In this paper, we study a problem from the realm of multi-criteria decision making in which the goal is to select from a given set S of d-dimensional objects a minimum sized subset S' with bounded regret. Thereby, regret measures the unhappiness of users which would like to select their favorite object from set S but now can only select their favorite object from the subset S'. Previous work focused on bounding the maximum regret which is determined by the most unhappy user. We propose to consider the average regret instead which is determined by the sum of (un)happiness of all possible users. We show that this regret measure comes with desirable properties as supermodularity which allows to construct approximation algorithms. Furthermore, we introduce the regret minimizing permutation problem and discuss extensions of our algorithms to the recently proposed k-regret measure. Our theoretical results are accompanied with experiments on a variety of inputs with d up to 7.
Li, Jiaoyang (University of Southern California) | Boyarski, Eli (Ben-Gurion University of the Negev) | Felner, Ariel (Ben-Gurion University of the Negev) | Ma, Hang (University of Southern California) | Koenig, Sven (University of Southern California)
Conflict-Based Search (CBS) and its enhancements are among the strongest algorithms for Multi-Agent Pathfinding. Recent work introduced an admissible heuristic to guide the high-level search of CBS. In this work, we prove the limitation of this heuristic, as it is based on cardinal conflicts only. We then introduce two new admissible heuristics by reasoning about the pairwise dependency between agents. Empirically, CBS with both new heuristics significantly improves the success rate over CBS with the recent heuristic and reduces the number of expanded nodes and runtime by up to a factor of 50, yielding a new state-of-the-art CBS-based algorithm.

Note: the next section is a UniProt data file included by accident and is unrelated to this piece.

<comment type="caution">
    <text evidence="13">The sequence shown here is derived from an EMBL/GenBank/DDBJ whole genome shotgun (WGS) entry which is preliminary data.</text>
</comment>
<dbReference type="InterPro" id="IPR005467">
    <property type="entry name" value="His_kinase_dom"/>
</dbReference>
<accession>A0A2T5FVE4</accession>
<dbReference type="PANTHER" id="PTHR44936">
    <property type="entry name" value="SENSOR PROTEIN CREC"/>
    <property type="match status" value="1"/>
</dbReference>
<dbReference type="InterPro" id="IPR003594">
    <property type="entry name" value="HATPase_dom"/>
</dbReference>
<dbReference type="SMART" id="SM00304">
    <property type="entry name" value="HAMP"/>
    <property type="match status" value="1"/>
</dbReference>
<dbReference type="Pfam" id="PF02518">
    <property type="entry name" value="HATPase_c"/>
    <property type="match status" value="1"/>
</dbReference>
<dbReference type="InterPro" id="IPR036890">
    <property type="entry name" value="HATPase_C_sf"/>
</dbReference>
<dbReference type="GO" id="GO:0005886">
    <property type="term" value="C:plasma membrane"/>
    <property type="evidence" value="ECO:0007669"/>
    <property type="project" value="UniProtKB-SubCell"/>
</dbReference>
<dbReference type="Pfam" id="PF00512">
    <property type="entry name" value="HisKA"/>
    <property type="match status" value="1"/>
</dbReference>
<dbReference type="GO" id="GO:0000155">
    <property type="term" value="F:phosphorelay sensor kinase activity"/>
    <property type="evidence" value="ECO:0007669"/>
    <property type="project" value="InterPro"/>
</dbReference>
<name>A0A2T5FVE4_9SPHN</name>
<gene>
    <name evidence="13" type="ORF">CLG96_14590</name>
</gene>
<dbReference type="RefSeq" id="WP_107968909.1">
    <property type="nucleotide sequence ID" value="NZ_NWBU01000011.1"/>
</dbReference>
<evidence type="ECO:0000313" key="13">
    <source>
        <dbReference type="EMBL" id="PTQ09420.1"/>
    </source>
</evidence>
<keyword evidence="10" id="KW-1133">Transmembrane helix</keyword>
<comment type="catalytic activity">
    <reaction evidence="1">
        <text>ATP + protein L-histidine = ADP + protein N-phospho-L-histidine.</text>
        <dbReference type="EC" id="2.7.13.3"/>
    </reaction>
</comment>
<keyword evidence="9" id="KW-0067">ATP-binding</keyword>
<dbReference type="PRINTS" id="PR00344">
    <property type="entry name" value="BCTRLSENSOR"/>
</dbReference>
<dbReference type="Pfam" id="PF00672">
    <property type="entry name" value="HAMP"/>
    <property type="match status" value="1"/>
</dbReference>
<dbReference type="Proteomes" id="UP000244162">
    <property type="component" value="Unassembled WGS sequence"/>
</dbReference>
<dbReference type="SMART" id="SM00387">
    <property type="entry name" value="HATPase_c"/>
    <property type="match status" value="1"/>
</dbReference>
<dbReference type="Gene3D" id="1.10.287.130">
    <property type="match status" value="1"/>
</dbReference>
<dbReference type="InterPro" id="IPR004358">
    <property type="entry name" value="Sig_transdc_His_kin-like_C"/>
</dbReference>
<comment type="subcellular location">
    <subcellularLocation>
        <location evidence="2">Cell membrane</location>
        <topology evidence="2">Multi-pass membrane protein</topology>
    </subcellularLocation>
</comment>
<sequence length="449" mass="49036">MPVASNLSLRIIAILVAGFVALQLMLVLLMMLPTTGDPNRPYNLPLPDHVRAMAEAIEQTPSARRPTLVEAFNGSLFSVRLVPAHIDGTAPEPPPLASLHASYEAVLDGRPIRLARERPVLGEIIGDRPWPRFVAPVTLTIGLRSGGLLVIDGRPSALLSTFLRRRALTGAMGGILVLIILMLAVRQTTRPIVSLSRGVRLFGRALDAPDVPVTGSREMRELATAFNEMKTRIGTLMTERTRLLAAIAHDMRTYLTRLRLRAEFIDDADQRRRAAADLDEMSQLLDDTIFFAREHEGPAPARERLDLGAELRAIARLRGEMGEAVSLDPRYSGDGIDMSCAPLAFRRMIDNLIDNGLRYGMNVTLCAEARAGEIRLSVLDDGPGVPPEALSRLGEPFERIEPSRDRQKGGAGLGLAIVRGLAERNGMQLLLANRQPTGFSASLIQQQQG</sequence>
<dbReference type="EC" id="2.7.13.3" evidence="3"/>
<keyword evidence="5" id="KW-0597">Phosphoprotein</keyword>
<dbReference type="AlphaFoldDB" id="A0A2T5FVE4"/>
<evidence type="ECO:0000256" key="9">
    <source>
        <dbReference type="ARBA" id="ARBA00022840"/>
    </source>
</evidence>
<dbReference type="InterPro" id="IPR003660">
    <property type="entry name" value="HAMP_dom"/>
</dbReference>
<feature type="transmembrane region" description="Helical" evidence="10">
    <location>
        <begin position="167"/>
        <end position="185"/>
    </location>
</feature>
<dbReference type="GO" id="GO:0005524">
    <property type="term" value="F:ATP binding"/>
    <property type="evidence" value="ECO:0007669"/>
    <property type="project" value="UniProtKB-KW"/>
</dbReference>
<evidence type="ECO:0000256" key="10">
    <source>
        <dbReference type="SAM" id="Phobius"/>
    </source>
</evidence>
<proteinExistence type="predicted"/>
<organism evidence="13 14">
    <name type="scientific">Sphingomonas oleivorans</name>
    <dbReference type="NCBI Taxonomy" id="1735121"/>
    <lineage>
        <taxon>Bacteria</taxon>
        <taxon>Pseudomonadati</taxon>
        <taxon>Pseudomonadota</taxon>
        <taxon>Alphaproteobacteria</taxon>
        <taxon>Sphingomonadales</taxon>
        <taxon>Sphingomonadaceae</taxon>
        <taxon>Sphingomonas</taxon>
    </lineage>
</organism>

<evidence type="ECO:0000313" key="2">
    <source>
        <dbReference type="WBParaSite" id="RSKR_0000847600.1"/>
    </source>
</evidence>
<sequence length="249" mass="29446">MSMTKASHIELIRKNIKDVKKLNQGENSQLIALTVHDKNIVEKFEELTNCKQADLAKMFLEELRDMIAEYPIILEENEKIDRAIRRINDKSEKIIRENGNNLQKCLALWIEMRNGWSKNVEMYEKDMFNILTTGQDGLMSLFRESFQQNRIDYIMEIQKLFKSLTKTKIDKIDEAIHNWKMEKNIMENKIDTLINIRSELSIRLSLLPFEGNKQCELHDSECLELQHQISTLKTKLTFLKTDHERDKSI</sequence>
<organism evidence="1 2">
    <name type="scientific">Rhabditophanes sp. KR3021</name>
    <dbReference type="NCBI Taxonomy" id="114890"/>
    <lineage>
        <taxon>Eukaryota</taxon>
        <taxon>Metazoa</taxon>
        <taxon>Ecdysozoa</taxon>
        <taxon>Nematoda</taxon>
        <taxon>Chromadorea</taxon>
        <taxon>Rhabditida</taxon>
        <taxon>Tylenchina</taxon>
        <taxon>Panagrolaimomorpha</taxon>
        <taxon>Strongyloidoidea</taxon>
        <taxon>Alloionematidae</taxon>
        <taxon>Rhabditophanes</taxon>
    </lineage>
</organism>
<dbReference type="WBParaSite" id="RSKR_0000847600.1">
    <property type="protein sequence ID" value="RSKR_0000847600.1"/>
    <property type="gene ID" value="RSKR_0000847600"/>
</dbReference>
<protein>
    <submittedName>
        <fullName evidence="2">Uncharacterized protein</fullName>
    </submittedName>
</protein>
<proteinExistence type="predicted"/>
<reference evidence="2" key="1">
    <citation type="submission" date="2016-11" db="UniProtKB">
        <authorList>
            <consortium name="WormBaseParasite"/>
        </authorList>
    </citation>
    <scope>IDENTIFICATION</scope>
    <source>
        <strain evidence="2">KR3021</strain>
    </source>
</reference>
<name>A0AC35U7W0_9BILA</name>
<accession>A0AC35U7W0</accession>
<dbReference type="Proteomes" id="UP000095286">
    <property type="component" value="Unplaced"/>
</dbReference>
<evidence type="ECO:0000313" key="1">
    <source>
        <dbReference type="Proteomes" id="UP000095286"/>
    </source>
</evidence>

Nguyen, Van (New Mexico State University) | Obermeier, Philipp (University of Postdam) | Son, Tran Cao (New Mexico State University) | Schaub, Torsten (Washington University in St. Louis) | Yeoh, William (Washington University in St. Louis)
In Multi-Agent Path Finding (MAPF), a team of agents needs to find collision-free paths from their starting locations to their respective targets. Combined Target Assignment and Path Finding (TAPF) extends MAPF by including the problem of assigning targets to agents as a precursor to the MAPF problem. A limitation of both models is their assumption that the number of agents and targets are equal, which is invalid in some applications. We address this limitation by generalizing TAPF to allow for (1) unequal number of agents and tasks; (2) tasks to have deadlines by which they must be completed; (3) ordering of groups of tasks to be completed; and (4) tasks that are composed of a sequence of checkpoints that must be visited in a specific order. Further, we model the problem using answer set programming (ASP) to show that customizing the desired variant of the problem is simple -- one only needs to choose the appropriate combination of ASP rules to enforce it. We also demonstrate experimentally that if problem specific information can be incorporated into the ASP encoding then ASP based methods can be efficient and can scale up to solve practical applications.